May 25th, 2010
There are certain things you as a nursing school student already know we shouldn’t share with each other if we want to stay healthy and prevent germs: needles, food, razors and beverages. But there are a lot of other seemingly harmless everyday items that aren’t just unhygienic if you share them: they’re downright dangerous. Here are 7 surprising things you should never share.
- Bath towels: Even though we generally only use bath towels after a shower when we’re squeaky clean, they can still spread diseases. They can carry staph infections as well as jock itch fungus and other types of fungi. Change and wash towels frequently, and never share them, not even with family.
- Keyboards: Computer keyboards and computer mice may harbor more germs than your toilet. In one study, a scientist found that a computer keyboard contained 3,295 bacteria per square inch. The more you share your keyboard and mouse, the more germs you’ll be likely to get. Germs can be picked up from people who don’t wash their hands often, food particles (and the bacteria they attract), animal hairs, fingernail clippings, grease and other icky germs that can make you sick.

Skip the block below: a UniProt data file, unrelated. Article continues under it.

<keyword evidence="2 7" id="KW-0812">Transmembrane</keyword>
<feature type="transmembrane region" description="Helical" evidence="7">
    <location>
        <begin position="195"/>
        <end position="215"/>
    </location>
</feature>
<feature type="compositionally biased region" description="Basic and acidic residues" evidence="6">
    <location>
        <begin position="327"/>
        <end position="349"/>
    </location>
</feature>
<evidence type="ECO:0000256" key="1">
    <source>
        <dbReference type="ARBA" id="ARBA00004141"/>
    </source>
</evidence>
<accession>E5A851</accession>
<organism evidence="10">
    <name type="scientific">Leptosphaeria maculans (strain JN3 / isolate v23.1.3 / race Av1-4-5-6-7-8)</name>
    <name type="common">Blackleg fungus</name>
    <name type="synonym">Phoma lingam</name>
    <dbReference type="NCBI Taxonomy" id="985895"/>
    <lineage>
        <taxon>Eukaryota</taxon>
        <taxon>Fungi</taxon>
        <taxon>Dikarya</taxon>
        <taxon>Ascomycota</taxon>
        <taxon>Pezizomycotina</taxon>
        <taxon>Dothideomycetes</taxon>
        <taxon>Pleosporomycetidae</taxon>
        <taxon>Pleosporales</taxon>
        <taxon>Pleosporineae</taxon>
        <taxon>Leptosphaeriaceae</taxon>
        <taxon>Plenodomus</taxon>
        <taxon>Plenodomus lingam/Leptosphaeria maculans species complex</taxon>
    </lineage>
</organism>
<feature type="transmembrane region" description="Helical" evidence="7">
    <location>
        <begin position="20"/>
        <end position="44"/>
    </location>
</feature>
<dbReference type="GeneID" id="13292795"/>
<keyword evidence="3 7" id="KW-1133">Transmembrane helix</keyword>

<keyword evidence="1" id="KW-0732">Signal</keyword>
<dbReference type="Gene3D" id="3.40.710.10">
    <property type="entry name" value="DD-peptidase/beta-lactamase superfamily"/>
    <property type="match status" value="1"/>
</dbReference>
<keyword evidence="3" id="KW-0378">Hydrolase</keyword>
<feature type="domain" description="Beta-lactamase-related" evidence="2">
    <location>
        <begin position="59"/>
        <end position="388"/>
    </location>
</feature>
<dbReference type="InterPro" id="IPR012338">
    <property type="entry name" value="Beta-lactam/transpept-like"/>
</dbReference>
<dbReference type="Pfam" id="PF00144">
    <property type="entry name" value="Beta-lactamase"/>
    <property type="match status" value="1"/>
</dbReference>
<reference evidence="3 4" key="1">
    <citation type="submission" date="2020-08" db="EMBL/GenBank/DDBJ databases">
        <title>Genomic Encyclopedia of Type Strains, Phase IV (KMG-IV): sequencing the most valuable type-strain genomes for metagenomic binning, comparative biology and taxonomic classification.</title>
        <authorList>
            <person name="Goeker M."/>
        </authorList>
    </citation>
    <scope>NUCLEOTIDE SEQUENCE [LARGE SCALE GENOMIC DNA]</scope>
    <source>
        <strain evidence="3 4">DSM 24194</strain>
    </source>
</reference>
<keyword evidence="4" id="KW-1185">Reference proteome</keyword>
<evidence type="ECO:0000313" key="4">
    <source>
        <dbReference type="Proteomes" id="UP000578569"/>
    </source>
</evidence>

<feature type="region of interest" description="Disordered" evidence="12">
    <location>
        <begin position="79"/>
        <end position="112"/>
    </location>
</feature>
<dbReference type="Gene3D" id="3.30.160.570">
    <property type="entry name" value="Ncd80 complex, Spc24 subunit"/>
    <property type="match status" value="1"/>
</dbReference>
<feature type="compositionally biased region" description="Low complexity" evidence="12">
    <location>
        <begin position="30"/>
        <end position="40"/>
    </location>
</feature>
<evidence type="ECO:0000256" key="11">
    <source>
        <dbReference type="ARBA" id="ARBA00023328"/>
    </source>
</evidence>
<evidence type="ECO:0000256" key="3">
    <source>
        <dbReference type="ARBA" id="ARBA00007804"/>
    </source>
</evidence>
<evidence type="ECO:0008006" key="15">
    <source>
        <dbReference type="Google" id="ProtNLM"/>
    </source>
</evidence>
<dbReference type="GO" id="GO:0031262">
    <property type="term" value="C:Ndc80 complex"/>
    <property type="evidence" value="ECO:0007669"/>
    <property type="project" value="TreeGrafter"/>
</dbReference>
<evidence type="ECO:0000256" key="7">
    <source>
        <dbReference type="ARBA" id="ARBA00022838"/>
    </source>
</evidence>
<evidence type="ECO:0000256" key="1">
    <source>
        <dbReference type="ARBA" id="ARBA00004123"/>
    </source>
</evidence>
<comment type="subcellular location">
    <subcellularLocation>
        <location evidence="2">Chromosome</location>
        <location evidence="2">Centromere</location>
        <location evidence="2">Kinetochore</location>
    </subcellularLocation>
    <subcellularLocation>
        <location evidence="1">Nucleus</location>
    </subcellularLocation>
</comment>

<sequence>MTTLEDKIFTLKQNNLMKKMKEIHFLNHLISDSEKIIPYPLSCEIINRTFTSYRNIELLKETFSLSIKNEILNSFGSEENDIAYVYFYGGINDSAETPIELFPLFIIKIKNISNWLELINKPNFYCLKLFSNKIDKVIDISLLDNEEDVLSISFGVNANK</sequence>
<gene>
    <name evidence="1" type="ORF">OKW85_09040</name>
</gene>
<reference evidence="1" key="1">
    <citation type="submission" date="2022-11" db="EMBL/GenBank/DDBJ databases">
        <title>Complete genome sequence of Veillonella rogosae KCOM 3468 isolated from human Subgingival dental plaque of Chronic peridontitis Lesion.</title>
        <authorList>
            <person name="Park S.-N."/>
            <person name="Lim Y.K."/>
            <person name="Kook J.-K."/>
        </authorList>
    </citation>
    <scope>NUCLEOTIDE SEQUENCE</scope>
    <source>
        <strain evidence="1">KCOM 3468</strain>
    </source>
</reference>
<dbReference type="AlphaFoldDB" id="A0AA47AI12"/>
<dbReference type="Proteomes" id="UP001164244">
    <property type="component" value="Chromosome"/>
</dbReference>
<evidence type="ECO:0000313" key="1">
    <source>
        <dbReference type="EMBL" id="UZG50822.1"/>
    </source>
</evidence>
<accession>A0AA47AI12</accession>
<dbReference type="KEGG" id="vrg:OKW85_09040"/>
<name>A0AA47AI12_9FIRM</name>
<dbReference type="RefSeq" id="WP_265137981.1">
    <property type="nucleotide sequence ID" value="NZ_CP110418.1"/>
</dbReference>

- Earrings: If you like your best friend’s earrings, ask her where she got them, not if you can borrow them. According to Dr. Oz, sharing earrings can transfer viruses, including Hepatitis C. To keep your earrings clean, wipe them with a cotton ball soaked in rubbing alcohol every so often. Let them air dry and store them in a clean container away from dust.
- Nail clippers: Families and girl friends may share nail clippers, files and other manicure items, but this habit can be very dangerous. These items can very easily get teensy blood specks or other infected organisms on them that will be transmitted to the next user if they’re shared. If you have any type of disease or fungus, then it will enter your friend’s body, too.
- Hair brush: You might think that lice is the only risk of sharing a hair brush, but it’s not. In addition to lice, ring worm fungus can be transmitted by hair brushes. Ringworm can affect the scalp, and if you share hair accessories or grooming products with someone who has it, you can get it, too. You’ll develop a rash, temporary baldness, a yellow-ish, crusty scalp and dry, brittle hair.
- Cell phone: Whether or not cell phones can cause brain damage or tumors is still up for debate, but one thing that is certain is that cell phones are full of germs. A 2006 study found that the heat from your cell phone’s charge makes your mobile device a breeding ground for germs, perhaps including tens of millions of bacteria, and possibly even staph infection. In fact, the scientist found that out of 25 cell phones tested, nearly half had staph.
- Makeup: When you get ready to go out with your girl friends, you may be used to swapping eyeshadow and trying out different lipsticks or glosses. But sharing makeup means sharing germs and diseases. From pink eye to saliva, makeup carries a lot of unseen germs and particles that can make you and your friends sick. Another place to watch out for germs is the makeup sample counter at stores: these testers contain staph, strep, and E. coli bacteria due to all the “double-dipping.”
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